Academic Jobs: Negotiation & Questions to ask when Starting a new Academic job

  Share by Email   Print this article   More sharing options  

Your CV made the shortlist, the interview went well, and at some point will come a time when you are made an offer. Now is the time to think about a possible long term future with the new organisation and, just as important, in what way you can benefit on a personal as well a professional level.

Here are a few things to consider so that you don’t get a year or two into the job and realise, as many do, that there were important issues you should have broached prior to starting your new job.

Getting personal - What’s in it for me?

While no-one likes addressing sensitive topics such as asking about salary levels, and medical and other benefits, or what the overall job responsibilities would be, it’s imperative that these are tackled at the earliest possible time so that both parties know where they stand.

You might need to consider:

  • Is your salary “performance related” which includes a yearly bonus?
  • Is there a cost of living supplement?
  • Is there any stipend money if you're working during the summer?
  • Are there any additional hours that are not listed in the job specs (parents’ meeting, faculty meetings, tutorials, off-campus trips, pastoral responsibilities)?
  • Will you be required to do PhD and/or MA supervision? If so, how many hours per week? Is there additional remuneration for any of these things?

Continuing Professional development (CPD)

Equally important is to discuss CPD opportunities. You might need to consider:

  • Will you receive any mentoring from senior staff members?
  • Conversely, will you have to give workshops or departmental presentations yourself, and if so, will money be made available for you to write one up as a paper to present at a conference?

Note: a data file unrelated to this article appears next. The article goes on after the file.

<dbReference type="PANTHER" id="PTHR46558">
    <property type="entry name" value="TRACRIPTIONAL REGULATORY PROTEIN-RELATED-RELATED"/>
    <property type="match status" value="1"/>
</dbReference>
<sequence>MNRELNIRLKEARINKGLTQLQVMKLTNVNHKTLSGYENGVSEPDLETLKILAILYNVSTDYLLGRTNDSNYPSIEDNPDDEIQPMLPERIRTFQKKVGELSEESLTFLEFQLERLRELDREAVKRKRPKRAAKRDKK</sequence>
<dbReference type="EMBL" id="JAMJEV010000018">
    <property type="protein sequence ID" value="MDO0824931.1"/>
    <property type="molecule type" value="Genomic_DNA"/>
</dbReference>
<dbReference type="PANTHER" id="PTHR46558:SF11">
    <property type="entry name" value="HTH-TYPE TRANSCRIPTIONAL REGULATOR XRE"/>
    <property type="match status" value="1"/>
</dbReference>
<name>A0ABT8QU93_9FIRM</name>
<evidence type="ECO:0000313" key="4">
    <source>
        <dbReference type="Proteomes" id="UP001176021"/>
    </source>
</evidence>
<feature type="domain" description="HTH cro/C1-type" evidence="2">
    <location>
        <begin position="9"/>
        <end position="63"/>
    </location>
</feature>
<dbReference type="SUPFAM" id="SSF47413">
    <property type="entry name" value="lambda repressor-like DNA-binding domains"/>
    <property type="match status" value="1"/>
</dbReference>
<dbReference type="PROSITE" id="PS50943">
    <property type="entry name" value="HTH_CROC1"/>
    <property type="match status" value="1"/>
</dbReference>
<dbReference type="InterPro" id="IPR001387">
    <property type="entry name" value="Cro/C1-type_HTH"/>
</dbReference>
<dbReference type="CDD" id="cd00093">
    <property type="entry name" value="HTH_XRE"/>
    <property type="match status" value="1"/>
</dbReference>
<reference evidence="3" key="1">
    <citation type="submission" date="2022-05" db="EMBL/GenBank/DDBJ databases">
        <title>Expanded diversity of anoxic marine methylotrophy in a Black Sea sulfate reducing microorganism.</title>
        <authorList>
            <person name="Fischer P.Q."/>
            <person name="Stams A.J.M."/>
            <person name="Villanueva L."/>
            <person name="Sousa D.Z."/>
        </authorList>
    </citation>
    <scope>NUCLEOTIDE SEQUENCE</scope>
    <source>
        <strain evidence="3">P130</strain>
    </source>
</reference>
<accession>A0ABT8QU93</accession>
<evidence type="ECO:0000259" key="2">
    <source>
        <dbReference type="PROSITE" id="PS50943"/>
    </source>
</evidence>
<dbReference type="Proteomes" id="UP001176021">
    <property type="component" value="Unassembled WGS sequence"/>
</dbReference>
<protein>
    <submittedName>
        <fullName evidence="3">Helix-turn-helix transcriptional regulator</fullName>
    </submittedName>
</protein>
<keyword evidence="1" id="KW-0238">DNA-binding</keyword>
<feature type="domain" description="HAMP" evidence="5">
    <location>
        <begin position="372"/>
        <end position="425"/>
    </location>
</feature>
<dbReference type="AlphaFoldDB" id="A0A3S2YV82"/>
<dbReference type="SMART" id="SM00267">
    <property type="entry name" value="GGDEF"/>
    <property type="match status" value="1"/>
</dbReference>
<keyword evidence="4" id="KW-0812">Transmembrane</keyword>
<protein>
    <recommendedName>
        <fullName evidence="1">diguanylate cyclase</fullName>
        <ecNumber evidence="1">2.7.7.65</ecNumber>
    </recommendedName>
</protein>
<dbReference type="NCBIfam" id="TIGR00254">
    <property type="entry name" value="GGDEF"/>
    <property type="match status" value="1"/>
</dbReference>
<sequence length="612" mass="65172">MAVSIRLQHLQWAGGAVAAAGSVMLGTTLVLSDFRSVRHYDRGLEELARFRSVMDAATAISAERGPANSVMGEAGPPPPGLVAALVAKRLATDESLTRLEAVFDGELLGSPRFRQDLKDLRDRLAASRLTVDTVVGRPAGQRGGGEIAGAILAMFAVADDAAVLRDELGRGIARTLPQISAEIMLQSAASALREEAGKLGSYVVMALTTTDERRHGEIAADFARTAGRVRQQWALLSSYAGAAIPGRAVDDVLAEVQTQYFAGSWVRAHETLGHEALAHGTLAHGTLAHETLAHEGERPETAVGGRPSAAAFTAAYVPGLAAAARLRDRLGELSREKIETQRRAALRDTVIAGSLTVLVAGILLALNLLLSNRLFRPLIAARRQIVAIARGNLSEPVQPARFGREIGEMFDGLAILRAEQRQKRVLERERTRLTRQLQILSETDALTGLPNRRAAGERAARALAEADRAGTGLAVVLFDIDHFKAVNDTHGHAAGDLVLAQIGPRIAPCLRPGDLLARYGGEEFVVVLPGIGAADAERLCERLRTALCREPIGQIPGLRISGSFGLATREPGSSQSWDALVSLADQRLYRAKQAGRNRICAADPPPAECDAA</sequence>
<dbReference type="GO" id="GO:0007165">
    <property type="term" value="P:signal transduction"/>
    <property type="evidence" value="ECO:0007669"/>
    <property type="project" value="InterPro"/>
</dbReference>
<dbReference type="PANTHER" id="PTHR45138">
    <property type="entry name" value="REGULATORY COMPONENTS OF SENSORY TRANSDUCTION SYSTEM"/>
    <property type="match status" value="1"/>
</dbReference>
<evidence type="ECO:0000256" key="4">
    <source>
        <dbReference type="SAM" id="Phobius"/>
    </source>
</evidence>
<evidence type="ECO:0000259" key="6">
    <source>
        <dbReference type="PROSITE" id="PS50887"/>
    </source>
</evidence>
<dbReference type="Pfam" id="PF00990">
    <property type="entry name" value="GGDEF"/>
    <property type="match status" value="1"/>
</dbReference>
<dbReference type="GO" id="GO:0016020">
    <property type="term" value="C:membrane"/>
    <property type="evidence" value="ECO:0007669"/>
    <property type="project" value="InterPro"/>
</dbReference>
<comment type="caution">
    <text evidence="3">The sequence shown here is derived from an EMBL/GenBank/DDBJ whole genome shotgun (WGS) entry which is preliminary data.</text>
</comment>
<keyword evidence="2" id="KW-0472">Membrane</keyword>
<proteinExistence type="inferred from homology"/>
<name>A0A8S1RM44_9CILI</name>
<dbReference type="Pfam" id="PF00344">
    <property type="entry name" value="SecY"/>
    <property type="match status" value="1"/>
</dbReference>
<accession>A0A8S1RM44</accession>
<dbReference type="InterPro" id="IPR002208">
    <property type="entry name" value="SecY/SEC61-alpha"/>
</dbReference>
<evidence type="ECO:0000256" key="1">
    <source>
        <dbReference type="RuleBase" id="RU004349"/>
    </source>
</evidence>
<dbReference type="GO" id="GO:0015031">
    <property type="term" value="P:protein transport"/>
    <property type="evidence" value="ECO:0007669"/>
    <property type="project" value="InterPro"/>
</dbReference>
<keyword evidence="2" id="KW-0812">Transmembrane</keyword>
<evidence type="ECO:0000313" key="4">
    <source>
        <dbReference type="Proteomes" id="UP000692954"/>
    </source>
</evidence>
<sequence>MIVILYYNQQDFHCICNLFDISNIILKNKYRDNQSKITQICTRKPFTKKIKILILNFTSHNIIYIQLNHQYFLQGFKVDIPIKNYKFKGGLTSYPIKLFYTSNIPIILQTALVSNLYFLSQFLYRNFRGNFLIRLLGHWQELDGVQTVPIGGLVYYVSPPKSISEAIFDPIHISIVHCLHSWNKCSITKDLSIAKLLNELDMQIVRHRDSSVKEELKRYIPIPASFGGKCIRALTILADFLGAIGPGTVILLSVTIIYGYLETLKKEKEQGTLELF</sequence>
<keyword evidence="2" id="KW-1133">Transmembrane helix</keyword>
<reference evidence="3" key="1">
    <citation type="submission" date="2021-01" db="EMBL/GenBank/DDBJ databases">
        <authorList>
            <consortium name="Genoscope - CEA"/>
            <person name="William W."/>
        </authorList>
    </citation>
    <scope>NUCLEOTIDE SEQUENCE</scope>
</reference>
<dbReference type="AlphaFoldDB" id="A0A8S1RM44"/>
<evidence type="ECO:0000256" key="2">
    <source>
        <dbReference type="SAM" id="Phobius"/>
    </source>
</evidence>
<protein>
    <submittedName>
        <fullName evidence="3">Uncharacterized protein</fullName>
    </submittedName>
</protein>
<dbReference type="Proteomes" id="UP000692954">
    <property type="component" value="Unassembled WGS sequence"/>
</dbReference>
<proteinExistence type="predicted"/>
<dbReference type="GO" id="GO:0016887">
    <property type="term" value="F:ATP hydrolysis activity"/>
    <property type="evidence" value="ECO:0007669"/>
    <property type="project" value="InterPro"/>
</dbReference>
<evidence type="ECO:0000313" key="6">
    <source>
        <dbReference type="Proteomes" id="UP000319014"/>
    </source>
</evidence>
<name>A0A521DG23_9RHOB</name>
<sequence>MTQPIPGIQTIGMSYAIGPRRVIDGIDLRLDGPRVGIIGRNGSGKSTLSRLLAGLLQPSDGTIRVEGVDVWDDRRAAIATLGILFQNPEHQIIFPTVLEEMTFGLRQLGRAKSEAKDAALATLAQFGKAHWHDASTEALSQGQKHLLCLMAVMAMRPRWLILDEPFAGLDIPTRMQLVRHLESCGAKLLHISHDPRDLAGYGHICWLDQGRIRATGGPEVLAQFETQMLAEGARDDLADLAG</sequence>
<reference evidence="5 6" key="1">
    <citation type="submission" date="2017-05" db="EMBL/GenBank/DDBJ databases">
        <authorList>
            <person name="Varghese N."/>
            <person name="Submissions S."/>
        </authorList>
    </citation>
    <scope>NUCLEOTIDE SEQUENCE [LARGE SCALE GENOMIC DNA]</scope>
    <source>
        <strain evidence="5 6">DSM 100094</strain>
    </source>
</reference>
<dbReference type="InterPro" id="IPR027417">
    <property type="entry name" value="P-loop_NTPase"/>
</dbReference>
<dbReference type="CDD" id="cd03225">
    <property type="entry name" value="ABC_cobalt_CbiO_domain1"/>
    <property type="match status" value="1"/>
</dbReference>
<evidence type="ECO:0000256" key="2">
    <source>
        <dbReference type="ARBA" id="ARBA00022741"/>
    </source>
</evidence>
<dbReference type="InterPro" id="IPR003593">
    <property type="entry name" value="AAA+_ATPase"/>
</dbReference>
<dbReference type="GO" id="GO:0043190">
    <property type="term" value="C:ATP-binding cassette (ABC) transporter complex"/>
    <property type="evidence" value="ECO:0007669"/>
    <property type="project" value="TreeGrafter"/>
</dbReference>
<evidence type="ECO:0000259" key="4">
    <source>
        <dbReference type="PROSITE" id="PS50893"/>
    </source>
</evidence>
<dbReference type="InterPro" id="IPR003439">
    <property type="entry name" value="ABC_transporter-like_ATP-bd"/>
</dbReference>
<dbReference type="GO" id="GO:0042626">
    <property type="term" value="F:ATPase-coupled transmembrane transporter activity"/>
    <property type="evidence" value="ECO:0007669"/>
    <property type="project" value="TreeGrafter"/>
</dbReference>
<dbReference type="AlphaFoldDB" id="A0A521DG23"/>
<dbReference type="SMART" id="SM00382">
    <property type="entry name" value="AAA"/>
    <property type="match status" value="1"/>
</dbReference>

• What specific resources will be available to you in addition to shared ones like photocopiers, for example, a dedicated laptop, use of projector to prepare presentations, or access to databases for research?
  • Would any of these academic requirements be linked to promotion? Here it would be very useful to know exactly how you could climb up to another pay band and the specific requirements that need to be satisfied in order for this to happen.

Finding personal challenges

Just as important, you need to know if the opportunity exists to hone particular skills of interest/importance to you, and whether there is a departmental culture there that would not only allow you to do this, but also support you both financially and academically. Without such guaranteed support, you are unlikely to remain happy for long.

However, the main thing to remember is that, if you ask the right questions now, further down the line, you are far less likely to feel disenchanted and thus disenfranchised when what was expected doesn’t materialise.

Remember too that, once you’ve reached an agreement on the terms of your new position, no matter what happens, make sure everything in writing. Deans and Vice Deans change, department chairs change, and deals change too so, unless everything agreed is in writing, nothing is guaranteed.

Share this article:

  Share by Email   Print this article   More sharing options  

What do you think about this article? Email your thoughts and feedback to us

Connect with us